Facebook is caving to pressure from all sides to improve its data security. The company has announced that it will be imposing stricter controls on third party apps, reducing the amount of information they can access on the platform. Additionally, the company will be adjusting how it deals with users and their data.
The biggest part of the policy change is how much information third party apps can request through the Facebook API. What was once a completely open platform now prevents the API from collecting information like guest lists from events, posts from closed groups, and is even requiring approval from Facebook to access check-ins, likes, photos, posts, videos, events and groups.
This change is taking place immediately, which has apparently caught some app makers off guard. Some apps that use Facebook logins have stopped working, with Tinder being the most noticeable casualty at the moment.
Further restrictions are being added through the removal of email and phone number search. Facebook has previously allowed users to search for people using one of these contact methods. Interestingly, it says that malicious parties have used the feature to scrape information about people; which is why it has been removed completely.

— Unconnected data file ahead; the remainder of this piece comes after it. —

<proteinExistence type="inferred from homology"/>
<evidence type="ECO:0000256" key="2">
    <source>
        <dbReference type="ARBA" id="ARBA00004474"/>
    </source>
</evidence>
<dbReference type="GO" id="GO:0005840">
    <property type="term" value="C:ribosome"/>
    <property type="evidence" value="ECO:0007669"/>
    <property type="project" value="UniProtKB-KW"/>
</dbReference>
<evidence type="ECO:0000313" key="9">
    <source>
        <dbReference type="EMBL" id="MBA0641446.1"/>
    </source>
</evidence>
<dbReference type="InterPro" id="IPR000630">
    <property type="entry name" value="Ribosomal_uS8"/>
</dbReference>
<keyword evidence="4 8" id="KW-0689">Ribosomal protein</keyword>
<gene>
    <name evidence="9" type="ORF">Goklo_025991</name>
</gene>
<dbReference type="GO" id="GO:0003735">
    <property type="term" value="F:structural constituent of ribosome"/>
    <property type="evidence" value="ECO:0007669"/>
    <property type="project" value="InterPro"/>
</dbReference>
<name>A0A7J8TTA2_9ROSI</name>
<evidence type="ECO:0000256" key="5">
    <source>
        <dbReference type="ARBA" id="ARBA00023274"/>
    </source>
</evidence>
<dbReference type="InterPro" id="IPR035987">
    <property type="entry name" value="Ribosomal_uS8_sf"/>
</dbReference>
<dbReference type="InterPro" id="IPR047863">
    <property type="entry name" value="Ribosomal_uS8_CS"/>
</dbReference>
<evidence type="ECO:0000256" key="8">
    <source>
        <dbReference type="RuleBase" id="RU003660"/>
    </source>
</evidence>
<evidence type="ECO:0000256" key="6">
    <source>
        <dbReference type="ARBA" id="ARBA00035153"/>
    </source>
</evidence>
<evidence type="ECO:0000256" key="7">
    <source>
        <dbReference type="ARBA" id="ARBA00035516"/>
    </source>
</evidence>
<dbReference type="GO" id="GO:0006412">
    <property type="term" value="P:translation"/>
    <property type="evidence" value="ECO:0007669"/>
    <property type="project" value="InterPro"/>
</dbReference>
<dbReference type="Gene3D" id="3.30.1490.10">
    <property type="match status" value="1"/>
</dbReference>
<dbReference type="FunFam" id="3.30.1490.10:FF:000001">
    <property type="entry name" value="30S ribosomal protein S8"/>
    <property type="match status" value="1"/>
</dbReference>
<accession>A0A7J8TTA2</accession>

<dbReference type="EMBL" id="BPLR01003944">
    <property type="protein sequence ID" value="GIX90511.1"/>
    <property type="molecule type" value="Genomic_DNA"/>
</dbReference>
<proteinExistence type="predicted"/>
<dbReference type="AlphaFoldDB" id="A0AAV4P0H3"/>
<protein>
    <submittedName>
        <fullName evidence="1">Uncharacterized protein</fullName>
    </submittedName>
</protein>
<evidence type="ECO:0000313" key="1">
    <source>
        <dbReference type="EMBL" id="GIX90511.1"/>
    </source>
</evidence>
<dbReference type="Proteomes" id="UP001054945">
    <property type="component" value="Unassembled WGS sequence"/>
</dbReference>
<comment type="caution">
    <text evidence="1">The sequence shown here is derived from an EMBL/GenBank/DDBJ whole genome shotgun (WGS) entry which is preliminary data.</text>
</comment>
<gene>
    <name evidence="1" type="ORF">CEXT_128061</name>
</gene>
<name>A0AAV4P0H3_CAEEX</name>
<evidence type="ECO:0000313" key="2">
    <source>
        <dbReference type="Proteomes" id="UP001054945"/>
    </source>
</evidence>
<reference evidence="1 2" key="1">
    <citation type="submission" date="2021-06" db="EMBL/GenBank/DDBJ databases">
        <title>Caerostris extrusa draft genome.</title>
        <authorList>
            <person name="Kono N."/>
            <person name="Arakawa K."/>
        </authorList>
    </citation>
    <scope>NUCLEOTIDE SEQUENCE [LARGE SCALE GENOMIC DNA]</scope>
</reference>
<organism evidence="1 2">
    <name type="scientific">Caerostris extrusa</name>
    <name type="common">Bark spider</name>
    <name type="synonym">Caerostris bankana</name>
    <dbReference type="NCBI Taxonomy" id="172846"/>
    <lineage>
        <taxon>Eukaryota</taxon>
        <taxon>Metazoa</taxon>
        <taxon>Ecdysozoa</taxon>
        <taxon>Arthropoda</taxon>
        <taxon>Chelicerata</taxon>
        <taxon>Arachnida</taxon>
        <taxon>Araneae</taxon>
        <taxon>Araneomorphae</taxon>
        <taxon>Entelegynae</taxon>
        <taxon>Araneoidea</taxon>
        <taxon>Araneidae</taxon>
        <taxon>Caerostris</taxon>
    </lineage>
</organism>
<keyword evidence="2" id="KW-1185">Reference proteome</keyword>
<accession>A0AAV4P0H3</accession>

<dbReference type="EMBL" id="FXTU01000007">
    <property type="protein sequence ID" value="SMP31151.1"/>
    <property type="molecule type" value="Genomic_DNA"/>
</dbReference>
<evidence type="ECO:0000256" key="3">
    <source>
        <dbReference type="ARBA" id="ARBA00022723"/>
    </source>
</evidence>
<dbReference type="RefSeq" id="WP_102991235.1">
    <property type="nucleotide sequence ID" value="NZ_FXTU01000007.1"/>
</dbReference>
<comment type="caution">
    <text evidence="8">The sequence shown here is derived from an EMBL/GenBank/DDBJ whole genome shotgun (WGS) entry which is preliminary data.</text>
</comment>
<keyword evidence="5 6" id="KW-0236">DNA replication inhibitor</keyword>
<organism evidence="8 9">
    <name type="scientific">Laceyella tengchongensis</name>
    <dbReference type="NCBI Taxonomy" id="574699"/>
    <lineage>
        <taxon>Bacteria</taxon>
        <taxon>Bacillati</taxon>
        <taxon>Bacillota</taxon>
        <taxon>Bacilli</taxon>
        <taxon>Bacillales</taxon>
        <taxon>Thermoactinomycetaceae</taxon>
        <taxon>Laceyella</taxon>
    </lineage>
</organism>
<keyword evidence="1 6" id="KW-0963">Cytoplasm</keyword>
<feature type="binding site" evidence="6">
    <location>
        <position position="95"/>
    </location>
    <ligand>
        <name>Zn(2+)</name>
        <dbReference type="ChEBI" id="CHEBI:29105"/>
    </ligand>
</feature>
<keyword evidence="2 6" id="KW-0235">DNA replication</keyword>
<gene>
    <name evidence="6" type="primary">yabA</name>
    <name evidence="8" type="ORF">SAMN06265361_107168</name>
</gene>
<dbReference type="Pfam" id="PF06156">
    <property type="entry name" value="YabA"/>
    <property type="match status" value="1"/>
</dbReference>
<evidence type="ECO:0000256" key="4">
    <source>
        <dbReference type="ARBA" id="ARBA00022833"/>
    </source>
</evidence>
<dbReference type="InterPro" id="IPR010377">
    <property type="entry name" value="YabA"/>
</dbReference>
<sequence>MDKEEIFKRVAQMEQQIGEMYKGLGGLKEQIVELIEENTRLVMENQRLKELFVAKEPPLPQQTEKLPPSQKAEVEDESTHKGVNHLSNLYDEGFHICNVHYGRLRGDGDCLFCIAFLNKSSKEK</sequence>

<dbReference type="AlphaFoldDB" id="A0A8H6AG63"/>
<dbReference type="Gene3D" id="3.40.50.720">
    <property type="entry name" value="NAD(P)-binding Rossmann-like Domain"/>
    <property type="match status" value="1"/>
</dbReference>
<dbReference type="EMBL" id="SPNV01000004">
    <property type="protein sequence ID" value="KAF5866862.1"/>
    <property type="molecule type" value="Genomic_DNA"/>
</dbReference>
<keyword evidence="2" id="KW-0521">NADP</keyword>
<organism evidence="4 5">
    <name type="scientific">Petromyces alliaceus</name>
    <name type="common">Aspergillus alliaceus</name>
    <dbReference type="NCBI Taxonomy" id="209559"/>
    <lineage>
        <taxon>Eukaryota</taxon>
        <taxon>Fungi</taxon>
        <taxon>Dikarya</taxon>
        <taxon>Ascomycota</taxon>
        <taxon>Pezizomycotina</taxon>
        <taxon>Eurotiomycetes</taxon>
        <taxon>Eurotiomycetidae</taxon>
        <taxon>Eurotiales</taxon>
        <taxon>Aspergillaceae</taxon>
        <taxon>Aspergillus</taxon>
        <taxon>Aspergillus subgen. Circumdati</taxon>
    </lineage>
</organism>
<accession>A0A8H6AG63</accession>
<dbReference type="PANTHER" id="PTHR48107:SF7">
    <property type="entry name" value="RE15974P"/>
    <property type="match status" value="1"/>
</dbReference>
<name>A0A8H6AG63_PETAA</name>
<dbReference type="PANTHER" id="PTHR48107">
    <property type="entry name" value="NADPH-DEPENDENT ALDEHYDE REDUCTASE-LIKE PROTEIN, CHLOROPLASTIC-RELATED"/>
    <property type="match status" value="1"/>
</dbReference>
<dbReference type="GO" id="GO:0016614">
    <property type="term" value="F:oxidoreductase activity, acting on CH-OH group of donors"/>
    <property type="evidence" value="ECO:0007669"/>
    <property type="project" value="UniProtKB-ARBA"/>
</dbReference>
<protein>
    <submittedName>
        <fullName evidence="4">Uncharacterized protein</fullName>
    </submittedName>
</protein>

Facebook has also restructured how it stores user call and text history. Probably because it was found to have been keeping more information than it really should have. Going forward, the company will be deleting all logs that are older than a year.
Then there is the matter of allowing apps to call information from the platform. From now on, apps will be unable to access information from users who have not interacted with the app for more than three months. Hopefully preventing another Cambridge Analytica incident.
One could argue that these measures are closing the doors after the horses have escaped. It’s all damage control from Facebook, but is perhaps a necessary step forward. Especially since its still the most used social media platform in the world, and people just can’t seem to step away from it.